Another interesting aspect the challenge emphasizes is the importance of diverse skills in teams. This way, during the different stages of the challenge –orienting, planning, building- team members can complement each others; thus increasing the likelihood of having a free-standing structure. But talking about diverse skills, it is also about having people with facilitation skills. In other words, having someone working on facilitating the communication between team members, and engaging everyone in the challenge is key. Consequently, teams composed of people with special skills and others with facilitation skills are more likely to succeed, may it be that particular challenge or actual corporate projects.
If you have not quite understood how the Marshmallow Challenge applies to real life situations, allow me to give you a few more reasons.
Figuratively, each project has its own marshmallow; that is the hidden assumptions of the forthcoming outcomes of the project. Indeed, in the case of the Marshmallow Challenge, the premise is that a marshmallow is fluffy; therefore it should easily be supported by the spaghettis. But as you´ll notice, once you are trying to make the structure stands on its own with the marshmallow on top, the marshmallow doesn´t seem that light anymore! In conclusion, systematically identify the assumptions and test them early on in the project.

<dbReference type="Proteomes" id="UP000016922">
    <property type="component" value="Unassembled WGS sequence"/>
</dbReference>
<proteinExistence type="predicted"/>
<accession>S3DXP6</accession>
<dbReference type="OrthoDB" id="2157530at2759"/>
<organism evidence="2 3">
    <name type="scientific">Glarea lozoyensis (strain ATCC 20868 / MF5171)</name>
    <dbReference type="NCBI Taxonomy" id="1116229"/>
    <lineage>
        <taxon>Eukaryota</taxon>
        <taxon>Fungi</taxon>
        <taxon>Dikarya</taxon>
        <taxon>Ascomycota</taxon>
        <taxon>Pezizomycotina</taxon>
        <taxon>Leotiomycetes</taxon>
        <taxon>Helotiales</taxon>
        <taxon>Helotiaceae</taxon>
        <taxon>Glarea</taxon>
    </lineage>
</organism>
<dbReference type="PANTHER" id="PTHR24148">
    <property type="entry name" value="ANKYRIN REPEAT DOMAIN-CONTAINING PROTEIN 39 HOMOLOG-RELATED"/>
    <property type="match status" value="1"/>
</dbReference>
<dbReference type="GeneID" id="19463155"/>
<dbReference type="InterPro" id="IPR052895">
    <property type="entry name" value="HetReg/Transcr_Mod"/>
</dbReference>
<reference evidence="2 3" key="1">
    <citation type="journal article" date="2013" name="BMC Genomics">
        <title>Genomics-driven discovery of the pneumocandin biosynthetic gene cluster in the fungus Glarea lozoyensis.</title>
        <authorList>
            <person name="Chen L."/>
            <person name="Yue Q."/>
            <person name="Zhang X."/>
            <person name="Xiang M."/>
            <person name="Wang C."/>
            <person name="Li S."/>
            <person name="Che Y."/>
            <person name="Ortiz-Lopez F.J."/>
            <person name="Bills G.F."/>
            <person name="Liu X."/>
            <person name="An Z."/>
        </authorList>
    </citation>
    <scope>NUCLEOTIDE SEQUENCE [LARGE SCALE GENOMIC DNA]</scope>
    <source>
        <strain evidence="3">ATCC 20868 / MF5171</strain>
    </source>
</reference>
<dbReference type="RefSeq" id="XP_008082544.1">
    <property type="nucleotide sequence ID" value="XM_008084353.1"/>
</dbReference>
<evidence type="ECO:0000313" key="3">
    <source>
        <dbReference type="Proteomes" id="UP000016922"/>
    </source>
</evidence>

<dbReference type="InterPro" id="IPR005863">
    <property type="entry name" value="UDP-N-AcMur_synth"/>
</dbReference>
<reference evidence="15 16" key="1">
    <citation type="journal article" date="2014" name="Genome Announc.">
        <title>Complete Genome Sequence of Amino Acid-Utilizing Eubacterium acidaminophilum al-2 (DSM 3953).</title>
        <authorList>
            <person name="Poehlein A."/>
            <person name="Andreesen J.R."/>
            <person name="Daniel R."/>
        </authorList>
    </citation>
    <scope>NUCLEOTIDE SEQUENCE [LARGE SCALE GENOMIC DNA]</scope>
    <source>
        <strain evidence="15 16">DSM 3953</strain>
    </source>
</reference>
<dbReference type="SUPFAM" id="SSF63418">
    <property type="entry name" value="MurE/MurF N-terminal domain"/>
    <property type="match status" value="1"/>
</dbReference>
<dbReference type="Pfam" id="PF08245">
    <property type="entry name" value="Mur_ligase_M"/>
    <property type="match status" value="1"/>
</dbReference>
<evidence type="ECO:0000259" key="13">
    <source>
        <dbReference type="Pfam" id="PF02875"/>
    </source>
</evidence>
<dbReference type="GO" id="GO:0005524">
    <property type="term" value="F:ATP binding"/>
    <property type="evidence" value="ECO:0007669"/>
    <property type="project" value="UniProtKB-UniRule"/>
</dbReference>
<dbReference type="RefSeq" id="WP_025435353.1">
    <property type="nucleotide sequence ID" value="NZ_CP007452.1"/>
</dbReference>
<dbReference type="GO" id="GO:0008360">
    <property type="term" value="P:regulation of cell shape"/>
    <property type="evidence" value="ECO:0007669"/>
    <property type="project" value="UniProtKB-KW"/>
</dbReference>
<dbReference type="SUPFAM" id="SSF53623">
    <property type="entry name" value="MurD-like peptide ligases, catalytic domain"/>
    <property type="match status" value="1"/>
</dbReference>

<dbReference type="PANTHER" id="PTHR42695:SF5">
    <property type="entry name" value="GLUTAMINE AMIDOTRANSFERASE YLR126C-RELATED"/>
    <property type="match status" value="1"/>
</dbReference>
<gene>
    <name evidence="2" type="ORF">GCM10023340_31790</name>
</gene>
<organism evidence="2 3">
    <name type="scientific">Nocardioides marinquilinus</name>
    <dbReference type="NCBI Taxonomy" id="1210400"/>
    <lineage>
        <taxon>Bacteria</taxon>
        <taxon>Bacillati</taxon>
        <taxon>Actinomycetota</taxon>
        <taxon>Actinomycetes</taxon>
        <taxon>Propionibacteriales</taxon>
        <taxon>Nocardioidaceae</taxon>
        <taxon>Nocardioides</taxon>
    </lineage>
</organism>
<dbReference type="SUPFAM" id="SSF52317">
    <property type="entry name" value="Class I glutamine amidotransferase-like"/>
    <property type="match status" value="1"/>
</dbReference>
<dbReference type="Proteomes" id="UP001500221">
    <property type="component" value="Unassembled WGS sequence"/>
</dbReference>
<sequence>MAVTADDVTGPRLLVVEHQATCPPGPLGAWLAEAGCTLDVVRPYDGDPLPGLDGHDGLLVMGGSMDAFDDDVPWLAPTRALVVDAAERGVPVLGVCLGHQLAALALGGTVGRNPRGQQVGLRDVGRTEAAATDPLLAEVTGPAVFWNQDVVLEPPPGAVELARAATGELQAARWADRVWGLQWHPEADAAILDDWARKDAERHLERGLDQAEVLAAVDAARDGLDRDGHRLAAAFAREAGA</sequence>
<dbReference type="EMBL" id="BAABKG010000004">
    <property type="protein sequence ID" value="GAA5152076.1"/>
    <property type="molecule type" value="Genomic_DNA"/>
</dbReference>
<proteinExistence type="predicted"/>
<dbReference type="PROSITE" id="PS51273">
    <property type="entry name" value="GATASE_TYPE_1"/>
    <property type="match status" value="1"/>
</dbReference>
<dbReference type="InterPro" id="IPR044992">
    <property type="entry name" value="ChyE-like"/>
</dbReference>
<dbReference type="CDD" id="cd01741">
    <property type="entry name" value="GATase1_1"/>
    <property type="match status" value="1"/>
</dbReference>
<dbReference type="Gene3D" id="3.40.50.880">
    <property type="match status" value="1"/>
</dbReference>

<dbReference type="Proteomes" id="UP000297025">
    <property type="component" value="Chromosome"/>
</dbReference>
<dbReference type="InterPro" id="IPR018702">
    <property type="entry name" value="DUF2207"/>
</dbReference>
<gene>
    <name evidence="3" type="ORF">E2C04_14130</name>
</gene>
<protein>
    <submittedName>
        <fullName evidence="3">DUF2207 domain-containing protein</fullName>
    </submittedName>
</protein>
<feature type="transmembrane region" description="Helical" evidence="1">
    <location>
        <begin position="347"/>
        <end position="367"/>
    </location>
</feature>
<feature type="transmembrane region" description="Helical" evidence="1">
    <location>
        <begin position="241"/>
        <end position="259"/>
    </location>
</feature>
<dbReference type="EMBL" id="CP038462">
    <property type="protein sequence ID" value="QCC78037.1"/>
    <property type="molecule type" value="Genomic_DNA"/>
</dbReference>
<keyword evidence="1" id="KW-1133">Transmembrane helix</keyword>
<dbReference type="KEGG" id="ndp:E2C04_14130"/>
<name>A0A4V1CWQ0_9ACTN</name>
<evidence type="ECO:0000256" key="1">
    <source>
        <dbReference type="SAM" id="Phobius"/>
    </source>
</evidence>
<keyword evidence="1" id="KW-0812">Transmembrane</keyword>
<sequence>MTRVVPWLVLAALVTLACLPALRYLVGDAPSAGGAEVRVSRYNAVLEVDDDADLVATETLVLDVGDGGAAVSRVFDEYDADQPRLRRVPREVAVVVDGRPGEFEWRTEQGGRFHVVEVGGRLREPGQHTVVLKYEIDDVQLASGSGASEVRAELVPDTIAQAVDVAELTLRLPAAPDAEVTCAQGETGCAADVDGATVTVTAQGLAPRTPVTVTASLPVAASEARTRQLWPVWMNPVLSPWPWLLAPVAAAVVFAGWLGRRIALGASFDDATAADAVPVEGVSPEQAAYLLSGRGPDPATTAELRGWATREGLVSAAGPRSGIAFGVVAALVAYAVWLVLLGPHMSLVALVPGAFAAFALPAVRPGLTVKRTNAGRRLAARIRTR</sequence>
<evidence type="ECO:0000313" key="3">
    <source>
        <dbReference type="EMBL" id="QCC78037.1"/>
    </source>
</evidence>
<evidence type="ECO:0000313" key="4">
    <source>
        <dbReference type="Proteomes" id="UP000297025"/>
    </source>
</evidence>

Another significant angle the Marshmallow Challenge tackles is the importance of developing a common language between team members. It should go without saying, yet, it is oftentimes a neglected point. And along these same lines, because teams are composed of people from different departments and are generally temporary, it is better if team members have a shared experience; that is if that have had a couple of hours to interact beforehand so as to better know the strengths and weaknesses of their workmate.
For Tom Wujec, the challenge has tangible benefits; indeed, according to him “the Marshmallow Challenge is among the fastest and most powerful technique for improving a team´s capacity to generate fresh ideas, build rapport and incorporate prototyping – all of which lie at the heart of effective innovation”.
If you would like to learn more about the Marshmallow Challenge and how we can organise your very own office challenge complete with our trained facilitators let us know HERE
And if after all of this you still doubt the effectiveness of the challenge and are unsure whether or not to try it, here is my last incentive: the Marshmallow Challenge is a great way to break the ice at the beginning of a meeting, so why not give it a try?!